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3.2 ICT contribution to competitive advantage

The study examined the extent to which non-ICT manufacturing firms can gain competitive advantage from ICT. It found that the key factors include the way ICT is used in combination with other technologies and the way in which it is applied and managed. The study’s findings support management literature that investment in ICT does not , of itself , yield competitive advantage or enhanced business performance (Briggs 2004; Laartz, Monnoyer, et al. 2003).


Simplot does not see ICT as providing competitive advantage: the role of ICT is to assist innovation and least cost manufacturing. Ensuring that the sales force has access to automated processes, for example , is a market place imperative and a priority that may provide short term advantage. But it is in essence a necessity for survival rather than a differentiator. On the other hand, Class A operational excellence (a manufacturing quality certification) , underpinned by ICT/IS , does provide a competitive advantage. Intrinsically this is an opportunity available to everyone in the industry but the reality is that not all companies pursue it. The key is therefore the company’s desire and ability to adapt the available technology better than its competitors.

The impact of ICT varies across manufacturing industry sectors and among businesses. For example , this study indicates that:

  • In fast moving consumer goods industries , ICT has enabled companies to move from a product focus to a customer focus by being able to manufacture more closely to customer preferences/requirements rather than to production possibilities.
  • In globally oriented and highly competitive industries where Australian–based companies are essentially price takers , businesses need to keep up with the technological change and developments in order to stay in the market.
  • In monopoly–oriented industries , companies choose carefully those technologies that are going to impact on bottom line performance and create shareholder value – for example , Australian newspapers have moved slowly in their on-line and multi-media offerings.

For some commodity producers , such as in clothing manufacture , ICT has enabled transformation from a staple commodity business to a fast moving consumer good category. Underwear for example , is now merchandised like a grocery line rather than retail clothing.

Acquisition and ownership of technology assets does not of itself bestow any market place advantage: advantage is created in the way assets are utilised , and in ways that create distinctiveness , or a distinctive capability.

A company has a distinctive capability when it has something that other companies find difficult , if not impossible , to replicate. Distinctive capabilities are reflected in a company’s brand , image and reputation , its governance , management team and staff , its internal and external relationships and networks , and in its commitment to innovation (Kay 1994, 1995) .

This study found that ICT plays an important role in assisting companies to develop their distinctive capabilities in these areas. Drawing on the interviews , it is apparent that:

  • ICT has been instrumental in enabling companies to merchandise high profile brands at the required volumes , at accessible locations , with acceptable margins and to a high product standard.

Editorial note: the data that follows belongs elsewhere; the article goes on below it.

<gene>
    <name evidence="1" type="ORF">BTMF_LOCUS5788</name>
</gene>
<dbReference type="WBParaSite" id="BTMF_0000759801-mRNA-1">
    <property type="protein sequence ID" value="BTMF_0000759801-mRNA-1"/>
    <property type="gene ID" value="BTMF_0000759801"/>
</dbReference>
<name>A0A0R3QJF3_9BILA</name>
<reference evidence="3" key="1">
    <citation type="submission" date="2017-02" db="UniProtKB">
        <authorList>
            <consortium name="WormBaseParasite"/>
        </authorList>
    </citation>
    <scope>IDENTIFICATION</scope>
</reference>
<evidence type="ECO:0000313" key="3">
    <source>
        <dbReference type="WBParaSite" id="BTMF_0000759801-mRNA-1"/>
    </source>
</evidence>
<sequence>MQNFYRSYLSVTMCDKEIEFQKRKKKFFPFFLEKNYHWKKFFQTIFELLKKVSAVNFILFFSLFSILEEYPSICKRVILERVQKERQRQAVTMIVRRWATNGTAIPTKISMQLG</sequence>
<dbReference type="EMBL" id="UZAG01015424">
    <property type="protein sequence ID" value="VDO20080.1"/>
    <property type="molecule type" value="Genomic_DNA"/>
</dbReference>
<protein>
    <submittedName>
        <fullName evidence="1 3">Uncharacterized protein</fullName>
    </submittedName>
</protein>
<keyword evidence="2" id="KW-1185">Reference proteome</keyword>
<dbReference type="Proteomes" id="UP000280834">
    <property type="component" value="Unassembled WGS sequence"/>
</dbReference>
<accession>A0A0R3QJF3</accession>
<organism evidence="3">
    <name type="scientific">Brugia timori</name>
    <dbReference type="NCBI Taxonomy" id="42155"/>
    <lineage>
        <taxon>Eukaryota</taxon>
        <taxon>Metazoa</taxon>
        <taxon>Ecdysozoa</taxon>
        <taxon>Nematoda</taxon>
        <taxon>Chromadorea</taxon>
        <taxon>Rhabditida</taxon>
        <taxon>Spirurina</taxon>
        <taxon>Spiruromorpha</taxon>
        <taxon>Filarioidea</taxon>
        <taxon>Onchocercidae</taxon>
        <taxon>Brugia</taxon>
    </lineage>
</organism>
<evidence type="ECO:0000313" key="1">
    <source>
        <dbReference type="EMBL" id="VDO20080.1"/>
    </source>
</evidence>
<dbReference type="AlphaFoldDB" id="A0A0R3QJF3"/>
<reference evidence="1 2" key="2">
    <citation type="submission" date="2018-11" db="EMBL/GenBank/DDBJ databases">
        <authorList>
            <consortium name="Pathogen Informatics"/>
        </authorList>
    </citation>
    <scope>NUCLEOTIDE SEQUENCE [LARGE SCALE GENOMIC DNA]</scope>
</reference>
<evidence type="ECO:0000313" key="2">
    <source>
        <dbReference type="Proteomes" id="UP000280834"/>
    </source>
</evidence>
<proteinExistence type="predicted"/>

• ICT can increase the quality, quantity and availability of information shared between suppliers and customers reinforcing information flows that inform decisions on production and processes.
  • ICT assists companies in innovation and new product development through simulation techniques and flows of knowledge, information and ideas across and within industry sectors.
  • ICT enables companies to undertake product development on a continuous, real time, global basis.

In many of these areas , the main source of ICT–related competitive advantage derives from the computer programs (software) that are acquired , developed and applied in specific business situations.

Proteome Systems

Proteome Systems , a pioneering business in the growing field of proteomics relies upon ICT to build its distinctive competencies. A strategic alliance with IBM has provided much of the wherewithal to do this.

The company reflects the ‘classic’ innovation trajectory – using existing technologies in new and creative combinations to make products and services that customers need and will pay for.

In effect, Proteome Systems is a value-added re-seller of IBM equipment and ‘middleware’ (databases and data storage systems). The distinctiveness of the company, and its capacity to create value, is based upon its highly talented scientists coupled with the capacity to develop in-house software that integrates a range of different instruments.

Proteome has also used existing ICT technology in its design and development of new chemical analysis medical instruments and devices. ICT components and software have been embedded into protein analysis equipment and Proteome is innovatively using existing ICT nano-tech printing technology to change how chemical analysis of proteins is done – by ‘printing’ the chemicals needed for the analysis onto the proteins (instead of the traditional method of taking the proteins to the chemicals).

Alliances with ICT companies such as IBM allow the company to focus on what it can do well that competitors can do less well, whilst avoiding the need to develop all of the necessary technological capabilities and systems.

Proteomics is the study and cataloguing of proteins in the human body. Knowledge of proteins and how they interact with each other is a key element in drug development.



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Document ID: 29079 | Last modified: 2 October 2013, 11:44pm